We spend a long time and effort worrying about the boys transitioning from Cub Scouts to Boy Scouts.
Frankly that’s not the biggest problem.
The people who have the hardest time transitioning are the former cub leader-parents. Boy Scouts is often a culture shock.
Considering that a former cubmaster may be very accustomed to watching the boys progress from year-to-year in there nice, tidy, little den. Rarely is there a difference in age greater than 14 months. The den leader is an adult, who maintains order much like a teacher in a classroom does.
And then the transition the Boy Scouts.
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From time to time our District subcommittee chairs receive emails providing updates on program changes within that subcommittee chair’s area of expertise. Here is an email sent out from Regional Training regarding changes to the Cub online training program:
Online Training for the New Cub Scouting Program
The online training for den leaders, Cubmasters, committee chairs and members, and chartered organization representatives [is being] updated with the help of volunteers from around the country. The new training will be divided into shorter, more targeted modules so leaders can get the training they need, in the order they want, any time they need it.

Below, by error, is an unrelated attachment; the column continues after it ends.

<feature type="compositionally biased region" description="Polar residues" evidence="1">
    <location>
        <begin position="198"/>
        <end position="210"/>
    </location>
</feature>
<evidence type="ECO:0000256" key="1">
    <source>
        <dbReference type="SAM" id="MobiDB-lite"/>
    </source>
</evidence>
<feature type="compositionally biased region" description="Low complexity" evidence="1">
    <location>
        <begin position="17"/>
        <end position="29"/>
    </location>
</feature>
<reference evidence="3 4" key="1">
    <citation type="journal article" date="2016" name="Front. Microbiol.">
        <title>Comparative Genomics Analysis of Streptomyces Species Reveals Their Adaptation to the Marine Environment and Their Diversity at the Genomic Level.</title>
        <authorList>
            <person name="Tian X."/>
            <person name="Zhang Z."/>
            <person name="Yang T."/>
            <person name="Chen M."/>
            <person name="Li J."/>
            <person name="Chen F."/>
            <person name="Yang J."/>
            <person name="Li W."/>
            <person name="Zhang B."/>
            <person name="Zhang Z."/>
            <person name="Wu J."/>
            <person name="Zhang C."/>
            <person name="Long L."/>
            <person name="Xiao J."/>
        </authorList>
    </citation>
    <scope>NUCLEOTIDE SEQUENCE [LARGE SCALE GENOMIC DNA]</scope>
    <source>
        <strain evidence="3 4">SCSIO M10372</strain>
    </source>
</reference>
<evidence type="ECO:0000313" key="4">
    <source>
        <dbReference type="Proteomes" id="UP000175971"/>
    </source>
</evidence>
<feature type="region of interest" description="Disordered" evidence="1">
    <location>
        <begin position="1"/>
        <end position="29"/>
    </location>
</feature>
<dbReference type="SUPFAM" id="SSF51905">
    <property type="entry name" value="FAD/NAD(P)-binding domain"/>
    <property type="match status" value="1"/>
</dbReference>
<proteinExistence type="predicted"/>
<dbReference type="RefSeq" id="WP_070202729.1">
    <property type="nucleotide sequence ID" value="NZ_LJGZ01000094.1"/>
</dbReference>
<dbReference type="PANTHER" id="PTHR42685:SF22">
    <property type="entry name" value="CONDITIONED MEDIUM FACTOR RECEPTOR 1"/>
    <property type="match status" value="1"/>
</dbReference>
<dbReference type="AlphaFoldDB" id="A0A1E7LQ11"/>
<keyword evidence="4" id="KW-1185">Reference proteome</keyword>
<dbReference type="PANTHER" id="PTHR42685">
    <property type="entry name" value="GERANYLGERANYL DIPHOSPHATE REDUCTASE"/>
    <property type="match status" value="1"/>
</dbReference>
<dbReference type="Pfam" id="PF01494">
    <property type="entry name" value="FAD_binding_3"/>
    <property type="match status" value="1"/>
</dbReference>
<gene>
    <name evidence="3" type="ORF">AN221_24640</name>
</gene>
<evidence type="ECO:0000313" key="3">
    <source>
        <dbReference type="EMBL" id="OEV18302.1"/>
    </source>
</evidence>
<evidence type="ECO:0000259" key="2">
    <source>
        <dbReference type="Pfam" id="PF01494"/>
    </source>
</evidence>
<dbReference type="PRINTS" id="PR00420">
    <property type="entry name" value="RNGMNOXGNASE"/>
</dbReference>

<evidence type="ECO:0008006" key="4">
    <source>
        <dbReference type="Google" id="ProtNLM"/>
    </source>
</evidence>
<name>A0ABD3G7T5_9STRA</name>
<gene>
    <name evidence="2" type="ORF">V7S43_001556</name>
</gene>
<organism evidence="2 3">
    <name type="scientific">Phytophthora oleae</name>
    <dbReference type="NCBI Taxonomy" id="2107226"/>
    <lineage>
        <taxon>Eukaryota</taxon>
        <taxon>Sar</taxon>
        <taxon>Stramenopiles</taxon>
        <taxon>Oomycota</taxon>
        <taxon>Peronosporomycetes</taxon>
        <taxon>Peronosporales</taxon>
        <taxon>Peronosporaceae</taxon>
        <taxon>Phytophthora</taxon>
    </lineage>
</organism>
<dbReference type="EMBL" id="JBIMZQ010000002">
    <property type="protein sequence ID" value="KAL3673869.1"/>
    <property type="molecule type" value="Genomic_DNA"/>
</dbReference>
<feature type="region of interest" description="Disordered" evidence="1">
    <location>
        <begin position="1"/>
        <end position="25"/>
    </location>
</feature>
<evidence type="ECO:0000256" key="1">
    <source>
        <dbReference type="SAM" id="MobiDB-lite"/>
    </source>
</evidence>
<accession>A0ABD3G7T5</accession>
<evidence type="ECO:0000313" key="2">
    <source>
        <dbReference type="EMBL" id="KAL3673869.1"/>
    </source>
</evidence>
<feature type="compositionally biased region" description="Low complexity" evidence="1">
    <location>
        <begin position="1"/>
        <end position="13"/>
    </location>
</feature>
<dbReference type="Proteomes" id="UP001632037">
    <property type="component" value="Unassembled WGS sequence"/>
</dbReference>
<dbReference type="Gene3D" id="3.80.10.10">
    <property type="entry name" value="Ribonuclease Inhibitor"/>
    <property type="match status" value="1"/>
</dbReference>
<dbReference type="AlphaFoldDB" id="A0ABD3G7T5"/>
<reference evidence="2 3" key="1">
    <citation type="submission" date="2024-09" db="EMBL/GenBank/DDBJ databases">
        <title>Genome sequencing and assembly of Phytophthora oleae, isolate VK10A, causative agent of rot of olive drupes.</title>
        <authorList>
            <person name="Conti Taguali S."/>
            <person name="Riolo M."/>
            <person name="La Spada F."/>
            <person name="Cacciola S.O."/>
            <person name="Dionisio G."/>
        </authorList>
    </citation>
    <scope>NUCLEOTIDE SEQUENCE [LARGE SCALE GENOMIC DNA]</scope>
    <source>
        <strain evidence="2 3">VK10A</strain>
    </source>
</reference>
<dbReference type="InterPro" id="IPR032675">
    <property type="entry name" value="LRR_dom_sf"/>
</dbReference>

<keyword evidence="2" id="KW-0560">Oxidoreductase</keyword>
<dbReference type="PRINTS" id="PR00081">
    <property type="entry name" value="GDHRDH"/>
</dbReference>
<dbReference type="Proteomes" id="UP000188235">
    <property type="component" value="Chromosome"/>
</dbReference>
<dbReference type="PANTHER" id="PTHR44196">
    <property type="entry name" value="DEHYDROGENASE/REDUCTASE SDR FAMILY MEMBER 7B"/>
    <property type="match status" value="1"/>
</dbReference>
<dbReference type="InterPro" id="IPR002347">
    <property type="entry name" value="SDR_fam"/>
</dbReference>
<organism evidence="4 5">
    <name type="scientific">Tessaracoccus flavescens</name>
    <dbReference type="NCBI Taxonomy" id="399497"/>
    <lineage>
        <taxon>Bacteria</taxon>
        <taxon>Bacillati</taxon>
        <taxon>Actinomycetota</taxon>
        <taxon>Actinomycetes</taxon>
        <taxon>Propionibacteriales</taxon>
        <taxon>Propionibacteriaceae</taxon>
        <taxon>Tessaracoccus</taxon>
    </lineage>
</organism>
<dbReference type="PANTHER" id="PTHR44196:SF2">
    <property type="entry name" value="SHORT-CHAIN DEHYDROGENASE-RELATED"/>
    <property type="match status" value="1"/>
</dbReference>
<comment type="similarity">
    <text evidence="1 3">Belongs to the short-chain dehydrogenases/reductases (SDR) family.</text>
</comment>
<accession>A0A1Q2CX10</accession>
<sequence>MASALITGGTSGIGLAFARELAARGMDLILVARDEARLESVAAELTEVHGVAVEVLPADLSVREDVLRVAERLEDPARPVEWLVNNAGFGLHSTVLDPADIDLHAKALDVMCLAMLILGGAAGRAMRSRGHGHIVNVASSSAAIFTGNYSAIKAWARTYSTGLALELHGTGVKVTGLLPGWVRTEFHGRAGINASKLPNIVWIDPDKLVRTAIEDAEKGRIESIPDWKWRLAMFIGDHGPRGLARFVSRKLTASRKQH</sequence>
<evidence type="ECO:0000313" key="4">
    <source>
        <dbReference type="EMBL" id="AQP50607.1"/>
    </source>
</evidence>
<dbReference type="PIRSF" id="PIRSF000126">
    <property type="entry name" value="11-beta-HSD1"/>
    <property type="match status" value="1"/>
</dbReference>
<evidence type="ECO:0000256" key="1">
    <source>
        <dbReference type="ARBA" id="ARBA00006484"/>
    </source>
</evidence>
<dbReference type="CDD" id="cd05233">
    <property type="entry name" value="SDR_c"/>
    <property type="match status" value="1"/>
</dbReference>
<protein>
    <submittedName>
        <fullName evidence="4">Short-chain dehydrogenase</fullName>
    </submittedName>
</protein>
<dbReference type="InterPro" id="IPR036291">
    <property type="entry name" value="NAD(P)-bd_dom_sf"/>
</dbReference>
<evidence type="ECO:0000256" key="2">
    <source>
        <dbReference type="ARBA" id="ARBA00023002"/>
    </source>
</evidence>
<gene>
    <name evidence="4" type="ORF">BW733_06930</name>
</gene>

The new training is organized into time-based sections:
- the learning needed prior to the first meeting
- within the first 30 days, and
- training needed to be considered position-specific “trained.”
The new training will be implemented in conjunction with the BSA’s new learning management system. The anticipated timing for launching this new tool is June 30, 2015. Keep an eye on my.scouting.org for more information.
Philmont Training Sessions for Cub Scouting Program
Cub Scout leaders have a chance to visit Scouting paradise and learn more about “Leading the New Cub Scout Adventure.” Four sessions are offered by the volunteers who designed the program and wrote the new youth handbooks and leader training materials. Visit the Philmont Training Center site to learn more.
More information about the new Cub program is available at Scouting magazine. Remember the new advancement rules are effective June 1, 2015 for all but the newly classified Arrow of Light Year Webelos. They have some options of new versus old requirements.